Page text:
What To Do After Teaching English Abroad: Check Out These 6 Jobs
Now that your overseas ESL placement is coming to an end, one dreaded question remains:
“What am I going to do next?”
Over the last year or two, you’ve been living it up in a faraway land.
And although you’ve met stacks of new people, traveled to inspiring places and immersed yourself in a new and wonderful culture, you may feel it’s time to move on from the TEFL life.
Now it’s time to head back home to the great unknown—unemployed, virtually broke and clueless about your next move.
But don’t stress. Life has a way of working itself out.
And to expedite the process, here are some jobs to consider after an extended teaching stint abroad.
- Why come home in the first place?
- Things to think about when returning home from abroad
- 6 Jobs You Can Do After Teaching English Abroad
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Why come home in the first place?
The truth is… you don’t have to.
Plenty of ESL teachers fall in love with the profession and become “lifers.” Over time, they build an impressive TEFL repertoire and pursue only the most sought-after teaching jobs around the world. Believe it or not, TEFL can be profitable for those prepared to play the long game.
Yet for many of us, teaching was only ever intended to be a temporary gig. We either had a more fulfilling career in mind or we simply wanted to experience an extended overseas jaunt.
Furthermore, to be frank, TEFL can become monotonous over time. After teaching the present perfect tense for years on end, the novelty gives way to the mundane and the excitement turns to apathy. It certainly did for me.
Things to think about when returning home from abroad
If you’re itching to jump back into the workforce, bear in mind, you’ll probably land an entry-level position at best. Unless, of course, you already had a hefty amount of experience under your belt before leaving to teach overseas.
Remember, job hunting is a numbers game. Sign up with all the reputable recruitment agencies in your area and apply for as many relevant jobs as possible. Don’t forget to customize your CV and cover letter for the most promising positions.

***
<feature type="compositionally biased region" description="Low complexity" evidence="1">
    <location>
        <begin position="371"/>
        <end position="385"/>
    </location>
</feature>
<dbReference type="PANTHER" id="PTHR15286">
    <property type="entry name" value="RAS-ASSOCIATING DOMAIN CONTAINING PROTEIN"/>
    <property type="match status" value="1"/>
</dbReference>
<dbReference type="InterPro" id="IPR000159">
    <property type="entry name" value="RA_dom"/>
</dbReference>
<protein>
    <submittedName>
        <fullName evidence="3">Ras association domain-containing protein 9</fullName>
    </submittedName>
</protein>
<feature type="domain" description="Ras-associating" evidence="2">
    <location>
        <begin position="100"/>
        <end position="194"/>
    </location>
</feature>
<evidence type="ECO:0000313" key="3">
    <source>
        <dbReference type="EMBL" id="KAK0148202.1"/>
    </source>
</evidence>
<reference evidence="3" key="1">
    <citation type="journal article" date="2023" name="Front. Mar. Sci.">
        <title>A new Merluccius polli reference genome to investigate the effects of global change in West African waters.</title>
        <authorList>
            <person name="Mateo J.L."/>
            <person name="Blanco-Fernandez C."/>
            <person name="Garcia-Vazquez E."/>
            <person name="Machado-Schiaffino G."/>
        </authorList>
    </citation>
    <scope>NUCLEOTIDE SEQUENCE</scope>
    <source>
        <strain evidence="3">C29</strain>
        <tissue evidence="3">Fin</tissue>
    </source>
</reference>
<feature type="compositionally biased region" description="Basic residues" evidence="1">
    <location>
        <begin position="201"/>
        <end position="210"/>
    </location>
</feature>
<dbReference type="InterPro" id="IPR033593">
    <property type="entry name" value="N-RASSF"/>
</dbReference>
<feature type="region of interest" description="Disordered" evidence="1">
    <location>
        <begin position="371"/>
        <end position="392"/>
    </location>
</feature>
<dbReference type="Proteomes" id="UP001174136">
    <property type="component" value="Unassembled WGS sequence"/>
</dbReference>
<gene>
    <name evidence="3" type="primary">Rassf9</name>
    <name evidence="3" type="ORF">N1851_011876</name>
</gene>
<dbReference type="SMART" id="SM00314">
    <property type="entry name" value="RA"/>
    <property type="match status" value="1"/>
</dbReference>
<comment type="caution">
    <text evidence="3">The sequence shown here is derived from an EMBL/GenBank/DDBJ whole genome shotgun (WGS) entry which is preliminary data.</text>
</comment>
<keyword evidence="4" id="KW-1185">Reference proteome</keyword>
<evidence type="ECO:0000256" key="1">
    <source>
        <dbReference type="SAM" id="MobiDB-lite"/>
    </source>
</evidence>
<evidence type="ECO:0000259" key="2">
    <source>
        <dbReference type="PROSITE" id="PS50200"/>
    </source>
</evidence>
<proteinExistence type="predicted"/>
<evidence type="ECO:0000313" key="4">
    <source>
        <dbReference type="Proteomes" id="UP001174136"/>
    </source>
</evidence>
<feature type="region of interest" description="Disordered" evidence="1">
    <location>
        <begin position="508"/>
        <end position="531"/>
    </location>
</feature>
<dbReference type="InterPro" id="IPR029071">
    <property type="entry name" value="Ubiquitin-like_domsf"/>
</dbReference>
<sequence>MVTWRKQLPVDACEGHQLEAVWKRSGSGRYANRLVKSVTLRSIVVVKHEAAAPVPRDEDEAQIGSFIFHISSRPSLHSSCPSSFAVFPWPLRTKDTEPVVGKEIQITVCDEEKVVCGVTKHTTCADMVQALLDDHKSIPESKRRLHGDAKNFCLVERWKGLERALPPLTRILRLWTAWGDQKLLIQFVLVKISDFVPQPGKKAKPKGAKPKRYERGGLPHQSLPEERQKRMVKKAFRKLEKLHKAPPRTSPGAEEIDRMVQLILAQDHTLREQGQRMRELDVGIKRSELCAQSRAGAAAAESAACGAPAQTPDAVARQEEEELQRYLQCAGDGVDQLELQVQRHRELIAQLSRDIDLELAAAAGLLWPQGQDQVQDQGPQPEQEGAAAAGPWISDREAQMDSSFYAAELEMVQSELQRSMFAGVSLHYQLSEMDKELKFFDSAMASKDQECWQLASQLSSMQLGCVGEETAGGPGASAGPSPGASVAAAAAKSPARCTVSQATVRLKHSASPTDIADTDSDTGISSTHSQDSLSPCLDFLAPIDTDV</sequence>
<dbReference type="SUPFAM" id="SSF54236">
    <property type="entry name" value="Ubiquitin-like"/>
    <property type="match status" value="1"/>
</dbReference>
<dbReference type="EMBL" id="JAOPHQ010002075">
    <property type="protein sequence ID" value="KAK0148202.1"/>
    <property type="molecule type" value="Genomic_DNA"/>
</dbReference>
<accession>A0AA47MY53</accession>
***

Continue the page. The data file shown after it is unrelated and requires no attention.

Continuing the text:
Spruce up your resume after teaching abroad
Your overseas TEFL experience may or may not impress future employers.
Some will see it as a lack of drive or ambition, while others will appreciate your international expertise. What is certain, however, is that it becomes increasingly less valuable the further you stray from the education sector.
With that in mind, it’s essential to craft a killer resume that emphasizes your TEFL time.
Make sure that you quantify as much as possible. Exactly how many lesson plans did you write per week and how much did your average student’s grade increase?
If you haven’t yet acquired a tertiary education, now might be the perfect time to do so. Many colleges have lower entry requirements for students over 21, and your added maturity and international expertise could help you blaze through that degree.
It also helps to focus on a few of the following soft skills:
- Expressing complex ideas in a manner that is easily understood by a wide audience
- Presenting engaging presentations in front of large groups
- Fostering effective interpersonal work relationships with co-workers and clients
- Working with people from various ethnic and social backgrounds
Time management and organizational skills
- Demonstrating punctuality and reliability by consistently arriving to class on time
- Creating in-depth lesson plans outside of normal work hours
- Marking and returning large quantities of homework during peak periods within a short time frame
Adaptation skills and confronting change
- Adapting to a fast-paced learning environment and proactively learning while on the job
- Juggling administrative and extracurricular activities with competing deadlines
- Applying a culturally sensitive approach to working in a foreign environment
These are just a few examples of how your TEFL experience could make your resume shine. Add some of your own for optimal impact.
Consider taking your skills online
If you’re looking for a job where your love for languages and travel are considered huge bonuses, you can consider taking your expertise online and becoming a freelancer.
Check our “Jobs at FluentU” page to see what positions we’re currently hiring for.
6 Jobs You Can Do After Teaching English Abroad
Once you’ve done the things above, you’re ready to start applying. Let’s have a look a closer look at a few jobs that will help you to get back into the workforce at home!
1. Private ESL tutor
An obvious option for those returning from a long-term teaching stint is to keep on truckin’. In most large Western cities, there’s a high demand for skilled ESL teachers due to their sizable immigrant populations.
Your TEFL expertise will allow you to easily snag new clients through websites such as Craigslist and Gumtree.
Best of all, you’ll be able to charge big bucks for your time while working on a schedule that’s right for you.